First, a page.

Learning about Antidepressants

Antidepressant medications are designed to treat individuals with moderate to severe depression. While these drugs don't cure depression, they work to remove some of it's symptoms such as sadness, irritability, and thoughts of suicide. Thousands of people take antidepressants to help them function normally and feel more themselves.

There is controversy surrounding the idea that antidepressants are addictive. Most pharmacologists say there are no addictive substances in them while others believe they create a psychological dependence since they change brain chemistry, and people sometimes feel they can't function without them.

Antidepressants are not intended to be used long term. Using these medications over an extended period of time can cause problems including: loss of libido, inability to achieve orgasm, weight gain, migraine headaches and sleep deprivation. Some people have reported that their depression got worse after long term use.

Antidepressants — Just the Facts

There are many types of Antidepressants on the market which are commonly prescribed to relieve symptoms of depression, obsessive compulsive disorder and sometimes anger. Antidepressants come with a variety of side affects and costs of these medications can vary significantly.

When Antidepressants work, they can lift the veil of depression so you feel more like yourself. You won't forget about your problems, but you can have more inner resources to deal with them productively. When antidepressants are combined with psychotherapy the results can be very positive.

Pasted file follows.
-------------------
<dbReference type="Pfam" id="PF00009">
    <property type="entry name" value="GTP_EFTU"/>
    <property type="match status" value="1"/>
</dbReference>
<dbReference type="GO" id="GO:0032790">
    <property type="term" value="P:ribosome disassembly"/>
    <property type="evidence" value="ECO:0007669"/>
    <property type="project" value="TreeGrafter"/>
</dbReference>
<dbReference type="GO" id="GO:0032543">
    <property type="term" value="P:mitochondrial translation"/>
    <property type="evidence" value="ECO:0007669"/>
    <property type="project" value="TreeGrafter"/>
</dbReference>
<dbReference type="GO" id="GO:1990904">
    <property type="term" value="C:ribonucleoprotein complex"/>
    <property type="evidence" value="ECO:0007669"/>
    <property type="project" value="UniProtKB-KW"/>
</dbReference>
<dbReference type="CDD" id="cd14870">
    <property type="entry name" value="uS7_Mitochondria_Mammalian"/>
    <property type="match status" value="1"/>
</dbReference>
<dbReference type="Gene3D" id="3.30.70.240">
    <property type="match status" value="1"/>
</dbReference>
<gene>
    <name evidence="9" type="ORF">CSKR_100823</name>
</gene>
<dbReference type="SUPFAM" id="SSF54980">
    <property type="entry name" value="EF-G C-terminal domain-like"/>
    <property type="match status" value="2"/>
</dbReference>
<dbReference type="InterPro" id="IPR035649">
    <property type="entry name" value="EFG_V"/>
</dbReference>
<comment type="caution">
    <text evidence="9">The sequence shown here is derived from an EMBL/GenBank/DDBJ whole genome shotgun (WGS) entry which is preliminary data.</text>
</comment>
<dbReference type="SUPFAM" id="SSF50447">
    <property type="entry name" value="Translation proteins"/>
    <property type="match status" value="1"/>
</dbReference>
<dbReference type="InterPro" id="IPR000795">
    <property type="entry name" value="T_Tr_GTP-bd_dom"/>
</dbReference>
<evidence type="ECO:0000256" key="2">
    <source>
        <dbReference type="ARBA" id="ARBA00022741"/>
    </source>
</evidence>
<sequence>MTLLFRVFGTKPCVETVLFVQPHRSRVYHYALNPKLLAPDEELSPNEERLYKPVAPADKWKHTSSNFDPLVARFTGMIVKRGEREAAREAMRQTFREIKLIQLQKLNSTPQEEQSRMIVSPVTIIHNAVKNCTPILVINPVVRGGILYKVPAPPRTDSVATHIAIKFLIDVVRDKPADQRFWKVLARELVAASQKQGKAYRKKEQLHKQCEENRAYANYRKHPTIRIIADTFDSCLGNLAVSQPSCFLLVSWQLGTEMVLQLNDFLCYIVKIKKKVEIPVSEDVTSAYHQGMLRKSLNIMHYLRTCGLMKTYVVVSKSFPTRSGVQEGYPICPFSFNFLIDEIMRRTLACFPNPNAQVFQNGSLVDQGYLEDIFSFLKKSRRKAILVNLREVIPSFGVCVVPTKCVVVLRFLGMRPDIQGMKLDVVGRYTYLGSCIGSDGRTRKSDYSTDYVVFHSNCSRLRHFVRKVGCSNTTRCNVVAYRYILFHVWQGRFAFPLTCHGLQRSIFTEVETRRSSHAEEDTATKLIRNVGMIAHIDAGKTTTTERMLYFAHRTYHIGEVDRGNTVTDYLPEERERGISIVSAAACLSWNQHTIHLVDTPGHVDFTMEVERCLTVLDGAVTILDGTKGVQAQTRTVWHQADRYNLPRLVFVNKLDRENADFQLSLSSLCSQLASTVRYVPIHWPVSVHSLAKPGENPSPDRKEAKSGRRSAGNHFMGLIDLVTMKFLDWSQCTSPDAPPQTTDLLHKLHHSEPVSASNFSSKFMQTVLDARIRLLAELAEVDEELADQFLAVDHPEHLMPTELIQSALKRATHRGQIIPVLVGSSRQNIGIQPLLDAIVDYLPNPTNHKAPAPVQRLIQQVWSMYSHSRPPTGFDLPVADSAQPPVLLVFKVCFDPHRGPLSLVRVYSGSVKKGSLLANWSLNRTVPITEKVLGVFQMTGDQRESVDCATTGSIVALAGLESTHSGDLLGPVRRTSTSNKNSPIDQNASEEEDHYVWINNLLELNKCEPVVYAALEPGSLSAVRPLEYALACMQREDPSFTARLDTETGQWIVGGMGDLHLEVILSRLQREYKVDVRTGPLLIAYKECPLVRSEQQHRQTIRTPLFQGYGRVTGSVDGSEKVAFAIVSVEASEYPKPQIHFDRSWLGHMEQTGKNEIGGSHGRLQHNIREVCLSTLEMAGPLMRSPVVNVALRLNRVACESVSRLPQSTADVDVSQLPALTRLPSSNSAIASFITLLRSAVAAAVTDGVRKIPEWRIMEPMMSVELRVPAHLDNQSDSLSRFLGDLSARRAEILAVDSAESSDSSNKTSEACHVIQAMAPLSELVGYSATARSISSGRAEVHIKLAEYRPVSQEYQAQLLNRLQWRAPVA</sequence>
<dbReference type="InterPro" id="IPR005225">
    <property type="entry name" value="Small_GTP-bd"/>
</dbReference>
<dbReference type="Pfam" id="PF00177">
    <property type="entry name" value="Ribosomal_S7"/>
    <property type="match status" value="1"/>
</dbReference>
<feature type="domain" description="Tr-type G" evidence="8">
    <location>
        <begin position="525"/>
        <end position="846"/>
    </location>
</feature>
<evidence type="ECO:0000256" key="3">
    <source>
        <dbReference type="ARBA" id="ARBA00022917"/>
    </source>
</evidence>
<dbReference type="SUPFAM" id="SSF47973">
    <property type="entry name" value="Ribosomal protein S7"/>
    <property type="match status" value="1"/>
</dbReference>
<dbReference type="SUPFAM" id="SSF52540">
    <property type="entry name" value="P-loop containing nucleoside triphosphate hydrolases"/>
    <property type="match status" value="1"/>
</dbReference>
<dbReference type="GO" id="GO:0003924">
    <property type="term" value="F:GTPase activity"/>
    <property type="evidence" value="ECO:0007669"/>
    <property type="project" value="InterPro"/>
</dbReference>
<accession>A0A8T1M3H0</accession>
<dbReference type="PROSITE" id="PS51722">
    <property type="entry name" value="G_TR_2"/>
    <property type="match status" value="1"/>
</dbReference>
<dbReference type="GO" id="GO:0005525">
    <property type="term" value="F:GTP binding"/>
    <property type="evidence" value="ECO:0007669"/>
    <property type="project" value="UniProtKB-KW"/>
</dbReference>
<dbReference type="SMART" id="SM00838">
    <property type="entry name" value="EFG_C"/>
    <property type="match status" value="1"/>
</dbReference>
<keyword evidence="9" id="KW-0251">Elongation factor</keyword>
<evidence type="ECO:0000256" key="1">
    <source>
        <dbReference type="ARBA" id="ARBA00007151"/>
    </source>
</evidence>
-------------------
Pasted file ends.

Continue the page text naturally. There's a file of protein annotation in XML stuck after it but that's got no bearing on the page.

Antidepressants can be dangerous and overdosing is a serious concern. Overdosing on antidepressants can occur if the dosages are not carefully adjusted when being switched from one kind to another. It's vital to use antidepressants appropriately while being monitored by a physician. Do NOT self-medicate.

When too many are consumed symptoms can include:

  • Convulsions
  • Talkativeness
  • Violent or suicidal thoughts and actions
  • Vivid dreaming
  • Mood swings
  • “Speedlike” effect
  • Cardiac arrhythmia
  • Increased risk of suicide
  • Tremors
  • Irritability
  • Memory problems
  • Panic attacks
  • Aggression
  • Hallucinations
  • Nausea
  • Erectile Dysfunction
  • Insomnia

If you feel you are dependent or taking too many antidepressants, consult with a doctor immediately.

What Are You Putting into Your Body?

It is good to know what you are putting into your body. Talk with a physician or therapist to determine what the long term solution is. You want to be careful when using medications that are addictive or habit forming. If you feel you may be relying on a drug too much, get immediate assistance or enroll in an online drug class today.